The issue of enforced or involuntary disappearance (EID) has left many
families in the state of melancholy. The families whose dear ones were
subjected to this cruel and inhuman treatment suffer in various ways. The
victims’ fathers, mothers, brothers, sisters, half widows and children
start their day with a dream for the return of their disappeared loved
ones but their evenings end up in despair and desolation. If their agony
and depression are not healed, it may lead them to an untreatable malady.
The phenomenon of disappearance could cause incessant torture to the lives
of family members of the disappeared. The kith and kin of disappeared
undergo economic, social and other problems. Such a tragedy traumatizes
the mind and the body. The consequent stress overwhelms a person and
causes lasting psychological effects. In the context of Jammu and Kashmir,
the half widows become the direct targets of disappearances. They have no
source to sustain and to nourish their children. They undergo many
hardships and come across many social and economic problems.
The victims’ families suffer from various psychological
disorders like post traumatic stress disorder (PTSD), depression, mental
and traumatic disorders and cardiac attacks. In medical terminology, a
trauma is simply a wound or injury that happens suddenly or violently by
some irrevocable loss. Since the beginning of the conflict in Kashmir,
mental trauma is common among people particularly with the relatives of
The Association of Parents of Disappeared Persons (APDP),
in cooperation with the Asian Federation Against Involuntary
Disappearances (AFAD) facilitates workshops, a support system that
provides the families of the disappeared a common way of adapting to their
trauma, i.e. sharing stories and experiences. In fact, these events
provide the victims’ families the means to handle their sufferings and
To avert more tragedies to such victims, the APDP, in cooperation with the
AFAD organizes rehabilitation cum therapeutic programs so that such
efforts would lend a hand to the suffering family members and to purge
their haunting reminiscences. Such psycho-moral rehabilitation workshops
have been organized during these last three years and had been proven
helpful in healing the depressed and dejected victims of enforced or
To sustain such efforts, on 28-29 December 2008, the
APDP organized a workshop with the support of Medicin Sans Frontiers (MSF),
an international organization working on mental health in the state of
Jammu and Kashmir and the Doctors from the Department of Psychiatry. The
executive members of APDP and some other victims of enforced or
involuntary disappearance took part in this program.
The Medicin Sans Frontiers (MSF) team of five persons
was led by its Health Officer, Ms. Judi. The team of doctors from the
Department of Psychiatry was led by renowned Clinical Psychologist of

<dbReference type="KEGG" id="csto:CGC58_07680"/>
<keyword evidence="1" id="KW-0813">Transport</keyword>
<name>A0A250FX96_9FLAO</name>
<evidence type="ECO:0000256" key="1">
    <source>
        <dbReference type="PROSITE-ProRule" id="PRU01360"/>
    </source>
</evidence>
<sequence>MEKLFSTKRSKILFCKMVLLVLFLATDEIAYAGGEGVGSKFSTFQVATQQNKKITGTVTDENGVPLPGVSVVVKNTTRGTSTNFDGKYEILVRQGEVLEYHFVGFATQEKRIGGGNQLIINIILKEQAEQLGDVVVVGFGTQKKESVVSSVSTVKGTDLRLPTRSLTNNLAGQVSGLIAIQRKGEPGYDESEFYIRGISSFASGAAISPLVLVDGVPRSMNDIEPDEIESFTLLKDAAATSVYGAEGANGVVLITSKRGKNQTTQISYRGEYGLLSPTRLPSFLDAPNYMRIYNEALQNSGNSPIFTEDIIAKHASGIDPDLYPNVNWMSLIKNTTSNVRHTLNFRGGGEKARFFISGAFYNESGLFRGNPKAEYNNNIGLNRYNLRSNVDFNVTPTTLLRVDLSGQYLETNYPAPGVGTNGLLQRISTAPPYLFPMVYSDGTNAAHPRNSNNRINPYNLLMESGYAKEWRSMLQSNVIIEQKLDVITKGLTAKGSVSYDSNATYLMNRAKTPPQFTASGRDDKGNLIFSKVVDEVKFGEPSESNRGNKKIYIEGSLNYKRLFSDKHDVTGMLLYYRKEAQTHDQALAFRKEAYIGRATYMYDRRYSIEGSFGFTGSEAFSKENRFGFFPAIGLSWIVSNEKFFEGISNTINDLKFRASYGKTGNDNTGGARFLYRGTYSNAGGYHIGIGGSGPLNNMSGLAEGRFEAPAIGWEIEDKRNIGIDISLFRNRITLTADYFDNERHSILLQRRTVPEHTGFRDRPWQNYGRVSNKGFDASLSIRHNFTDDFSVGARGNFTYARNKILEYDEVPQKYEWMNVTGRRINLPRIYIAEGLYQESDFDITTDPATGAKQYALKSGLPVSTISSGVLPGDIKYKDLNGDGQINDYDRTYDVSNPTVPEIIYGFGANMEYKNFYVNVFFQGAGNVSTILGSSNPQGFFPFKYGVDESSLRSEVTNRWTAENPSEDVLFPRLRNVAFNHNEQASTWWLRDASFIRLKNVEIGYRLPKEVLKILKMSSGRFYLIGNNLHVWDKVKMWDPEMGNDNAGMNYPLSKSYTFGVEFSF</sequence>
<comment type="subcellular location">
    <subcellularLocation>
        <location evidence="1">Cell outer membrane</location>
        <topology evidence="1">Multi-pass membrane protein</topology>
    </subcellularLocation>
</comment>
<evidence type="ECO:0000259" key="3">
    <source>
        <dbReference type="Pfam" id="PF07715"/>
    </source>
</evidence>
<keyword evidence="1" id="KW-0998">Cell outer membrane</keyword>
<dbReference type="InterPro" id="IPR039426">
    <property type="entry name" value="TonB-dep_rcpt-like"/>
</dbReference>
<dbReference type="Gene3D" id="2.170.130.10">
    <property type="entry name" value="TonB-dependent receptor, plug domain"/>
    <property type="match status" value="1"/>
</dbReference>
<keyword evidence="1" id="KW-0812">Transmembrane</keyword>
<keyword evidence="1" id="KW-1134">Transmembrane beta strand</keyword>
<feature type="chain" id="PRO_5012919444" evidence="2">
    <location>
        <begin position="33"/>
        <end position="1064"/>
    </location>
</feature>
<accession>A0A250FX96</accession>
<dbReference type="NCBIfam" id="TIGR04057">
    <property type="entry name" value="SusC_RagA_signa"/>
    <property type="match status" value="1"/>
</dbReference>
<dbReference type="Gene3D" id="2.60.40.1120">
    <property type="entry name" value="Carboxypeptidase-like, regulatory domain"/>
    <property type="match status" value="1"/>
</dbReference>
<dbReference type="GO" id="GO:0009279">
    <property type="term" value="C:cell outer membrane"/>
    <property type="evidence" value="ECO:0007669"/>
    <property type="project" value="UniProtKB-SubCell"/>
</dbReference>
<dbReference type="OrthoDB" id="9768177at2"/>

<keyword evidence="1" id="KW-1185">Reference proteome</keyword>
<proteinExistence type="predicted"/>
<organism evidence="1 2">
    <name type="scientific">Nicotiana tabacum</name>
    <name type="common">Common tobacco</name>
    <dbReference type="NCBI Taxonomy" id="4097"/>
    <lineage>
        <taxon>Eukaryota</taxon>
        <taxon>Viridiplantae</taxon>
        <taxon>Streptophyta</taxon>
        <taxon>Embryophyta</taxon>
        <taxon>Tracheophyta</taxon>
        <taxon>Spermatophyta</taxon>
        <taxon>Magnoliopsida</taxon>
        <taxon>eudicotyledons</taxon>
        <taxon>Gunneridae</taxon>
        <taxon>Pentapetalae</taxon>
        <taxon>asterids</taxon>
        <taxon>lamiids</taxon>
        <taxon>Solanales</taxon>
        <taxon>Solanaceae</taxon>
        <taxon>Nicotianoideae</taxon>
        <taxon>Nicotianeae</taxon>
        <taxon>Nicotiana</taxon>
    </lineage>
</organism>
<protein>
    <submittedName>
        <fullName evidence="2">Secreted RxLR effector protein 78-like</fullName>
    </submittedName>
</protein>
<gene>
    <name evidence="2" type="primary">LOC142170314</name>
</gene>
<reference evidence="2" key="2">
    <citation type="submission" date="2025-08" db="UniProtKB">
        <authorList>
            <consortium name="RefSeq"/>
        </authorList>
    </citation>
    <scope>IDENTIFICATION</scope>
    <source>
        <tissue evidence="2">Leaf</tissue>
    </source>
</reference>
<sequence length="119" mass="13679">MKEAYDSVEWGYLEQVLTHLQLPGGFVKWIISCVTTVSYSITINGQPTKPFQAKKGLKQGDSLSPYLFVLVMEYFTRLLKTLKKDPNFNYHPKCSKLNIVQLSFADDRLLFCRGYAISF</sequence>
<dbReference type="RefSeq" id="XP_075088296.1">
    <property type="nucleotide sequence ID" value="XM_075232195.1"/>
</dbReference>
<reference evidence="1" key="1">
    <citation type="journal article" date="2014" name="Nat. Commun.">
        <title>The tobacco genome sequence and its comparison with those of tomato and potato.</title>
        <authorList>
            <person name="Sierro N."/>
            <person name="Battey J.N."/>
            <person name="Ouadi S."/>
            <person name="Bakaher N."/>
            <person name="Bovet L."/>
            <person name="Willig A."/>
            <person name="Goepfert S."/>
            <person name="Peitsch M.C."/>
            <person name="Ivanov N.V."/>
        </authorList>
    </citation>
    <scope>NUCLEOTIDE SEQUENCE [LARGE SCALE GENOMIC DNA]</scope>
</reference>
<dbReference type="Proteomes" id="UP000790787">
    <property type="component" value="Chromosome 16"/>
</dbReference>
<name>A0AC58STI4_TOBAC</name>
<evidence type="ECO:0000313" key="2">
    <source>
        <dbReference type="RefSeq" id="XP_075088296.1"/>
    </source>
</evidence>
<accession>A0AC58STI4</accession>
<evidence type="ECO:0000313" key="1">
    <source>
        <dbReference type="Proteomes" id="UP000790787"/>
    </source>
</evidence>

Kashmir, Doctor Muzaffar Ahmed Khan who helped the victims’ families
understand relaxation and rehabilitation techniques. All these experts
gave various suggestions and pieces of advice to the participants so that
they could help other victims of the same tragedy to overcome their
traumas and move on with life.
The MSF Health Officer, Miss Judi, commenced the first session of the
program. While encouraging victims, she said that MSF professionals could
also learn from those who are victimized and who are suffering and she
considered them as the real experts. She commended that the relatives of
disappeared have associated themselves in the APDP to fight for justice
with courage and strength and to ascertain the whereabouts of their dear
ones, whose lives have been stolen.
While speaking to the members of the APDP, she said,
“It is really great you help other people of the same suffering. You
listen to the stories of others and allow them to express their feelings
and offer them support. You can even share experiences and hopes with
other victims of disappearance. You can suggest to them to do things that
you did to cope with the depression and other problems.”
“The tragedy of disappearance is so worse that
sometimes family members of the victims deny that he or she met such an
incident in the family. It is like a bad dream and the victim gets angry
over other family members or even sometimes reproves God. The family
member of the disappeared feels guilty and thinks that the incident could
have been prevented. In such a situation, a family member of a disappeared
experiences depression, lack of zest in life, intense sadness, etc. To
respond to the situation, professional help is needed. Counselors help
victims in overcoming these problems,” added Ms Judi.
Impact of the Previous Rehabilitation Program
Nevertheless, the counselors discussed about previous workshops and
invited participants’ opinions about these. Many trained victims expressed
their experiences and wishes.
Mohammad Yaseen Malik, an executive member of the APDP said, “the victims
not only suffer from depression, they also get other disorders which could
not be cured by counseling only. There is also a need for medical
diagnosis for such victims. We should be taught with more skills so that
we would become proficient in supporting others.”
Ghulam Nabi Mir of Uri and Ms. Shaheena requested that
such workshops be organized twice in a year so that there would be a
constant process of helping victims overcome their poignant trauma. Both
articulated that the previous workshop proved noteworthy for the trauma
ridden families of the disappeared.
Another young member of APDP, Shabnam Jan, whose brother involuntarily
disappeared, expressed: “Last year’s rehabilitation program had trained
and encouraged me a lot. My father was very much distressed but I guided
him with some methods, which were taught to us by psychotherapists last
year. The techniques in fact helped him to a great extent to come out of
distress and now he feels better.”
Day 1 - Second Session
After taking note of past experiences of participants, the
counselor divided all of them into four groups. Each group was given the
task to make a note of their day-today problems and one professional